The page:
During our first meet up, we spoke of our interests in art and events, what areas we wanted to explore in curation, what curation could be and the potential possibilities of being a curator. We chatted around art in academia and the white cube gallery space and how b-side is a space for testing the boundaries of curation. We decided to explore Portland (socially distanced on Google Maps of course!) and all its common lands, private land, its boundaries and off limit areas to begin thinking and planning for our live event.
A focus within our discussion was how to curate a work that would purposely involve the community of Portland with inclusivity and connection for as many individuals as possible. We recognised a need to consider our actions and plans with both the limitations and advancements of curating an event within a pandemic. Whether it be physical, online or both simultaneously. From there, we began to think of wider issues in curation and how we can improve and implement actions of care and listening both as curators and amongst our participants. We are also conscious of providing accessible, safe spaces with an intent to listen to others.
To keep up to date with our progress, the New Curators blog posts can be found fortnightly on the b-side blog. We meet every other Tuesday to work on curating an experience for the festival later in the year. We hope you will enjoy what we’re doing! We are supported by a goodly wage with thanks to the help of Art Fund and public funding from Arts Council England.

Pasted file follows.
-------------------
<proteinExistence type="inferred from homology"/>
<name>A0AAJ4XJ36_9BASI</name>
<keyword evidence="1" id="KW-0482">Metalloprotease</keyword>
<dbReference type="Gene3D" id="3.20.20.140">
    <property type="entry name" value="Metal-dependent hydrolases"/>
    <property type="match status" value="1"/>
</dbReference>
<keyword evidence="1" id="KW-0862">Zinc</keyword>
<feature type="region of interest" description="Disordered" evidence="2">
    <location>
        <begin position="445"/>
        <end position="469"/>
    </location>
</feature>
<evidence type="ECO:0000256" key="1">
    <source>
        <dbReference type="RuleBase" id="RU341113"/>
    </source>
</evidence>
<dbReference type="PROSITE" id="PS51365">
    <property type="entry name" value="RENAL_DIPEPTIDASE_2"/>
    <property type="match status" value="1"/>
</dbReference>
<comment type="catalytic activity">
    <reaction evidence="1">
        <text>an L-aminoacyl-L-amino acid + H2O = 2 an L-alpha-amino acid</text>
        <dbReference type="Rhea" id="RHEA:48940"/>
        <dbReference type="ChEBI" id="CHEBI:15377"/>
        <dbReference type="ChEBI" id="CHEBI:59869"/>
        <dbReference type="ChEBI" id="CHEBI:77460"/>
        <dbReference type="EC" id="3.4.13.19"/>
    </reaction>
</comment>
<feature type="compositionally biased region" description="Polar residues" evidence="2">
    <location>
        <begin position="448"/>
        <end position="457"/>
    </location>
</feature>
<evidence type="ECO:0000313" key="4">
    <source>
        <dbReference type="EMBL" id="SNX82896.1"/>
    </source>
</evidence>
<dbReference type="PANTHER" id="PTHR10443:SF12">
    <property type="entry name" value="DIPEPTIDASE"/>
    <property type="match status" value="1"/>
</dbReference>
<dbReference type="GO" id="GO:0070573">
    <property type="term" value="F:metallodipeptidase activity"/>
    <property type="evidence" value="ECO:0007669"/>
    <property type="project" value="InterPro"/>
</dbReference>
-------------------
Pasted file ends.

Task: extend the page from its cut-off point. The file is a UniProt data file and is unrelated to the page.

We have Bobby and Alix living on Portland, Chris in Weymouth, Maddi in Bournemouth and Amy in Bristol and for the time being our office is zoom. We each have a different creative background and all currently work whilst on this b-side training programme. We hope to create something that could inspire others and even make a change for Portland, something to be proud of that also challenges the wider art world. Our aim is to retell the stories of those who live on Portland, capturing its rich history and environment (we’re not a huge fan of carbon footprints). And, of course, we will be concentrating on Common Lands.